WIESBADEN - September is Suicide Prevention Month and the Army's theme in 2023 is “Connect to protect: Support is Within Reach.”
U.S. Army Garrison Wiesbaden observed suicide prevention month with a paintball tournament and poetry with leaders, Soldiers, civilians, and members of the community on Clay North, September 8.
After opening remarks provided by U.S. Army Garrison Wiesbaden Commander, Col. David Mayfield, the rest of the garrison command team, including Deputy to the Garrison Commander Mitchel Jones and Command Sgt. Maj. Yves Pamphil, joined Mayfield to sign the Suicide Prevention Month Campaign 2023 Proclamation.
The proclamation acknowledged the garrison command team’s commitment to recognize September as Suicide Prevention month – an observance universally observed worldwide.
The Army is committed to recognizing the pivotal role that commanders and leaders have in the well being and care of their teams. Building strong and cohesive teams is critical to the success of any Army formation.
Leaders providing the resources needed to strengthen reliance and improve personal readiness is pivotal to fighting and winning on the battlefield.
The garrison command team, in concert, acknowledged the important role that relationships and interpersonal connections between family, friends, and the community have in preventing suicides.
“Together, we can help our service members, families, civilian members of the workforce, retirees and veterans foster a culture of resilience and mental health awareness by providing education, resources, and a supportive community,” Mayfield said.
Interpersonal bonds, cultivated daily, can serve as a support system during tough times.
Strengthening social connectedness, a proactive factor in suicide prevention, together with Army structured training and resources can build personal resilience, improve communication, and enhance relationships for those who feel hopeless and alone.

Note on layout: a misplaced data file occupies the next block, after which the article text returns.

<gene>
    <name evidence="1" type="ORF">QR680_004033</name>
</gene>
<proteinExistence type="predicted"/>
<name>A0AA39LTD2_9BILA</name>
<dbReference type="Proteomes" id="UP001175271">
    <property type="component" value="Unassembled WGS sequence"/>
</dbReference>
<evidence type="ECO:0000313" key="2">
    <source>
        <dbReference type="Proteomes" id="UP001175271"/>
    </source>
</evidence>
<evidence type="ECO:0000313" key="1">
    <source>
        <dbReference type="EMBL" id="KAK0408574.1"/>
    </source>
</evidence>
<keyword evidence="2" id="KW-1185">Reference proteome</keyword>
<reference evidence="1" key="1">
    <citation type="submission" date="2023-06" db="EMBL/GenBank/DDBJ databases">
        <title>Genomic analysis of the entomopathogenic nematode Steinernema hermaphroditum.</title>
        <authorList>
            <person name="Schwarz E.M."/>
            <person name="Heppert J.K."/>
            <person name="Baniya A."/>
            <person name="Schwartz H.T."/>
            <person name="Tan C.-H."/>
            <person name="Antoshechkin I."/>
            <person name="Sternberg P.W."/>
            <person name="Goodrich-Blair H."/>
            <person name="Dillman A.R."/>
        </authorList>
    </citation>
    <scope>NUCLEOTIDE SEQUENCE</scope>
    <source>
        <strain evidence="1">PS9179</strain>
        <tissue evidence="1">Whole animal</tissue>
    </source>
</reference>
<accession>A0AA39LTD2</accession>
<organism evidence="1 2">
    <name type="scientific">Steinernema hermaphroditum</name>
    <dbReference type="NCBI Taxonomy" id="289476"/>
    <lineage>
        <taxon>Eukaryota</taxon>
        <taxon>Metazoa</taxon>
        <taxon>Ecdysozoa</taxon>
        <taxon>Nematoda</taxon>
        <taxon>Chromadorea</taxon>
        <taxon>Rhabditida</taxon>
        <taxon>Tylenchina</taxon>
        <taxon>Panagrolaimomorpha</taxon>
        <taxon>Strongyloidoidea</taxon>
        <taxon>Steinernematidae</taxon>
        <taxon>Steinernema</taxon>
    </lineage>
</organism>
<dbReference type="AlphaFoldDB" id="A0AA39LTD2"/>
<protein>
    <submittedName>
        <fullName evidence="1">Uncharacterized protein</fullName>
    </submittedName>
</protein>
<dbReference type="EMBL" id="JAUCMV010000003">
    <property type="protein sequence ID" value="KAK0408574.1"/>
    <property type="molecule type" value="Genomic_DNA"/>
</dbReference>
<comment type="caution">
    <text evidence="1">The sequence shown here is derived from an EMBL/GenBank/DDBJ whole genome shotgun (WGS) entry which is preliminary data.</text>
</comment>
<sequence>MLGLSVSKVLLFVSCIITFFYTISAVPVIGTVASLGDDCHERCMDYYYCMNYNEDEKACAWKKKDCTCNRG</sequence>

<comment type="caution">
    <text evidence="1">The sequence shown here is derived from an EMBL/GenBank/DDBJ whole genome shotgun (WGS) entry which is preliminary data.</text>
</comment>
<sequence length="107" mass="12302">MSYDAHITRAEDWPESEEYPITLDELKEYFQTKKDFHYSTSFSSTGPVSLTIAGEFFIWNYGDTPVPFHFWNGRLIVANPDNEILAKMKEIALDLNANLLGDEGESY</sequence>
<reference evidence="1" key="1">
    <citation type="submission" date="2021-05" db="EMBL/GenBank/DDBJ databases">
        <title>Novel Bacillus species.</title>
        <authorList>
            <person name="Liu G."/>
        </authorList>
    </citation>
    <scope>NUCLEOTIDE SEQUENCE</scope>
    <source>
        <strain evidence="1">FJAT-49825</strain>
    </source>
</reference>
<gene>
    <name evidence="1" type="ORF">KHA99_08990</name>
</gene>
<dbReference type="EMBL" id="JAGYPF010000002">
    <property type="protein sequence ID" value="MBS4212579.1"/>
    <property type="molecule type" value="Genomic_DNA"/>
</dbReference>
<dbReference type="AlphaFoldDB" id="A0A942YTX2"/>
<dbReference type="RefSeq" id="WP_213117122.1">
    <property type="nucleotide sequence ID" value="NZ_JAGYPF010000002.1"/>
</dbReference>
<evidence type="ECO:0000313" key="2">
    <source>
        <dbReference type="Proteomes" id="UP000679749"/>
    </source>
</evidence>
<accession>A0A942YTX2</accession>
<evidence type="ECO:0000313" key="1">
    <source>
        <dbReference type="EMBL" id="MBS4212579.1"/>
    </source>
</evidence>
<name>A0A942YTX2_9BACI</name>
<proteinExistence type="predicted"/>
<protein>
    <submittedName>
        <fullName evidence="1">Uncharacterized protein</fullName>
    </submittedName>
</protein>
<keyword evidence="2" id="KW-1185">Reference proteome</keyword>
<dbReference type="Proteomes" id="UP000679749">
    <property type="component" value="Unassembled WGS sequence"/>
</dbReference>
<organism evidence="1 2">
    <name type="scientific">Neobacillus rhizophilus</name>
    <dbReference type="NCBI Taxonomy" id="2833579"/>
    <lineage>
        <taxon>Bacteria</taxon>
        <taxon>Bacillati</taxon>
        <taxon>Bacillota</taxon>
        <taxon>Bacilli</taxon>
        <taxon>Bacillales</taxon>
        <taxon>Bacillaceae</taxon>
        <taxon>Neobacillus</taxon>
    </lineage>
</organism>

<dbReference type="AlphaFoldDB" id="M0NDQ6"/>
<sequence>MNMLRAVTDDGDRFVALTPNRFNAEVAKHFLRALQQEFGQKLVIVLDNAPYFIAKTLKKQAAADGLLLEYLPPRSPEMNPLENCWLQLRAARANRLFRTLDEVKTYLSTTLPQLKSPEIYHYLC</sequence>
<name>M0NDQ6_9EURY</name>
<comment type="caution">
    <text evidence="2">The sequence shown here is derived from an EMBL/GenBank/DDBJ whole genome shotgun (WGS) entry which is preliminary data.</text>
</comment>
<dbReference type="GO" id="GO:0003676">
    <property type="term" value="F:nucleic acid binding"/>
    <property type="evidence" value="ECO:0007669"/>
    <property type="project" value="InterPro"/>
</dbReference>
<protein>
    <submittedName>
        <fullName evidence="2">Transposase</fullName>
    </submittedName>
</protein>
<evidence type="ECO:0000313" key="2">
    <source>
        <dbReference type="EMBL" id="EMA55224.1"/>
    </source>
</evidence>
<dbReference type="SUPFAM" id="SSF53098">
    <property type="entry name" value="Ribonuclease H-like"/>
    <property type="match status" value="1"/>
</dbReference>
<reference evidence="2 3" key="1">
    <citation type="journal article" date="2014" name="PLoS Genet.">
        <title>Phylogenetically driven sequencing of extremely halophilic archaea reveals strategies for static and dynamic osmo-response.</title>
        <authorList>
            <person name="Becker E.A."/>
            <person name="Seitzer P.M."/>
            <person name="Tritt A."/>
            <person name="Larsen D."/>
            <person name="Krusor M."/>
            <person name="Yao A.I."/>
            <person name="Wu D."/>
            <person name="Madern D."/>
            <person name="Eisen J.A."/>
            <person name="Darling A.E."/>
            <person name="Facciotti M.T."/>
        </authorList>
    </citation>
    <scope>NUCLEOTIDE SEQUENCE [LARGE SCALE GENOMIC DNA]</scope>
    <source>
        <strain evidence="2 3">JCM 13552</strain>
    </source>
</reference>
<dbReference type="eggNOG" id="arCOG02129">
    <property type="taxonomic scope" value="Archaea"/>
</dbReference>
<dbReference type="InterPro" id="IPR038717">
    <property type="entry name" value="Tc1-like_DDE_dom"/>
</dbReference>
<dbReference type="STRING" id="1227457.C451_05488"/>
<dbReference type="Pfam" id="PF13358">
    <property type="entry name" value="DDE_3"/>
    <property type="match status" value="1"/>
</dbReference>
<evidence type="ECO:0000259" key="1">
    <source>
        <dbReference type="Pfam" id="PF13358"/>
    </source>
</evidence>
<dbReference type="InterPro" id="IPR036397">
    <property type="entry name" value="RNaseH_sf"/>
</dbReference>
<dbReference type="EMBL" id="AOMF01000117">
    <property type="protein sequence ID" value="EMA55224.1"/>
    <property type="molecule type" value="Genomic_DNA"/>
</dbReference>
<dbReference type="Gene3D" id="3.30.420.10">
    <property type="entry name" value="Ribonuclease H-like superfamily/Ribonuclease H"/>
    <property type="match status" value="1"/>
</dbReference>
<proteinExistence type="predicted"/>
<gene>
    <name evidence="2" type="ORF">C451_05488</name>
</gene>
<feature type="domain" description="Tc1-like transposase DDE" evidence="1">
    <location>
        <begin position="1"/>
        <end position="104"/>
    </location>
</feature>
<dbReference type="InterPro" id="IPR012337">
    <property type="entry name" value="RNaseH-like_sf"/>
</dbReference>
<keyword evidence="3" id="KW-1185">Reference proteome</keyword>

Suicide awareness and prevention events, such as those held on Clay North – and the proclamation signing – continue to highlight the issue of suicide within the Army ranks.
These events, also, bring focused attention on the problems surrounding the perceived stigma that often shrouds those in crisis and preventing them for reaching out for help.
“It is important to eliminate that stigma, by promoting help-seeking behaviors that will enhance mental well-being for all within our military community,” Mayfield added.
Being a light in someone’s life can be the single ray of hope that guides someone in crisis, from ideation, towards help and safety.
Ask, Care, Escort
If you suspect someone is in crisis, ask if they are thinking about harming themselves.
Keeping the lines of communication open can be a simple way of reaffirming those in need that they are cared for, and they are important. A simple act of kindness can be an opening to help get someone in crisis the care and help they need.
As a team of teams, we must always look out for one another by identifying the signs and keep those in need safe.